The Independent asks “Are we finally realising that Macron isn’t that liberal after all?” in the wake of his racist remarks at the G20 press conference. In fact, there’s no contradiction between liberalism and racism. Liberals like Macron cheerfully cut state spending in the full knowledge that the cuts will hit black people and other minorities far harder than any other group. Ultimately, as Malcolm X said, you can’t have capitalism without racism. If Macron defends the capitalist system then he defends the racism of that system. That, ultimately, is the reason behind his racist comments.

What else do you expect from the Tories?

Anne Marie Morris RacistToryMPCasual racism from the Tory Party, meanwhile, should come as no surprise to anyone, since this is a party which, unlike Macron, rarely even attempts to cover its love for divisive and poisonous ideology with liberal phraseology.

The MP who made the racist comment, Anne Marie Morris, claimed that she didn’t even mean to cause offence. The only conclusion to be drawn from this response is that Morris must either be extremely naïve or offensively disingenuous. Theresa May has tried to distance herself from the remark, and the Tory Party has suspended, but not withdrawn, the whip from the MP (leaving the Tories in the precarious position of being just six racist comments away from losing their majority…).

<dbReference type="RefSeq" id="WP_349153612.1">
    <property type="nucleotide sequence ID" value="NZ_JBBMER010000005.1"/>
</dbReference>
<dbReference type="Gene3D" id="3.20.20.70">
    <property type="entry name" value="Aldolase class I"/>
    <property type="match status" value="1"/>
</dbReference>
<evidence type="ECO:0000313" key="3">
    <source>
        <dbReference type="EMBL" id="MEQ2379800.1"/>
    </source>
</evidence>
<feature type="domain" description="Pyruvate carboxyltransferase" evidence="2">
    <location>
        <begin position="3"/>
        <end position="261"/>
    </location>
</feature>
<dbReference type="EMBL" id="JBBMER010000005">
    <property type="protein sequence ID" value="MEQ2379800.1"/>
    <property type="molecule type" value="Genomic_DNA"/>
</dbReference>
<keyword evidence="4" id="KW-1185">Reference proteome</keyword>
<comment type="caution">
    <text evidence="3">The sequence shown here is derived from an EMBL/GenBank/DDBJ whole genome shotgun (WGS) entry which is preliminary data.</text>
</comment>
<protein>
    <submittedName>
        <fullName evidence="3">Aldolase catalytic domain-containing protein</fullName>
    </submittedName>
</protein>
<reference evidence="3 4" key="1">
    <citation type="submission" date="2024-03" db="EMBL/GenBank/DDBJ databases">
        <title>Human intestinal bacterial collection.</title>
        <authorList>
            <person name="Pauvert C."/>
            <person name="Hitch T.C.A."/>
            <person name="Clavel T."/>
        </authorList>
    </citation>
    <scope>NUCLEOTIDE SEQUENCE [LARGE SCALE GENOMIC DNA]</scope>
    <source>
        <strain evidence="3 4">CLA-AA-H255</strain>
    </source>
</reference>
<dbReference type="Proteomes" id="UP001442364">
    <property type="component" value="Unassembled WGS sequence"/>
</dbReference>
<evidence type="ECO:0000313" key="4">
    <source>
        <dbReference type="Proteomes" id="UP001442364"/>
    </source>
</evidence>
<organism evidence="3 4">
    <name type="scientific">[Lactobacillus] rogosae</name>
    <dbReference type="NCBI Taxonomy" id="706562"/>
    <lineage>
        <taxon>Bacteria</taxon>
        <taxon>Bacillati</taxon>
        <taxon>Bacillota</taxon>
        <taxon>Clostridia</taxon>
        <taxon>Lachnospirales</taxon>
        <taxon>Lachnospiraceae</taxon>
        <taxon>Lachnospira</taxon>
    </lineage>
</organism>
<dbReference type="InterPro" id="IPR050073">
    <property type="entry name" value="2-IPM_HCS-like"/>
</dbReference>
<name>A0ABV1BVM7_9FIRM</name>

The fact is that the Tories, among others, have spent decades consciously whipping up racism, xenophobia, bigotry, and nationalism to suit their own political and class interests. Their whole domestic and foreign policy agenda is racist from start to finish. Most recently, the Tory right wing and rank-and-file – supported by a rabidly racist press – did this to secure a vote for Britain to leave the EU, with the resulting increase in racist attacks in the aftermath of that referendum.

It is inevitable, therefore, that a party which spends all its time consciously pursuing racist policies like the Prevent scheme, and using rhetoric about “our British values” being under attack from immigrants, finds amongst its leading representatives people who use racist slurs without a second thought.

These are not just throw-away comments that shouldn’t be read into too much. They give us a glimpse of the systemic, institutional racism coursing through the veins of modern capitalist society.

Irrelevant of whether it’s a cold-hearted Tory or a liberal leader, any defender of capitalism will find themselves apologising for, playing down, ignoring, or endorsing the racist ideas that are an integral part of that system.

For socialists there’s only one way forward:

Fight racism and discrimination in all its forms!

Fight for the unity of workers of all races!

Fight for the overthrow of the capitalist system!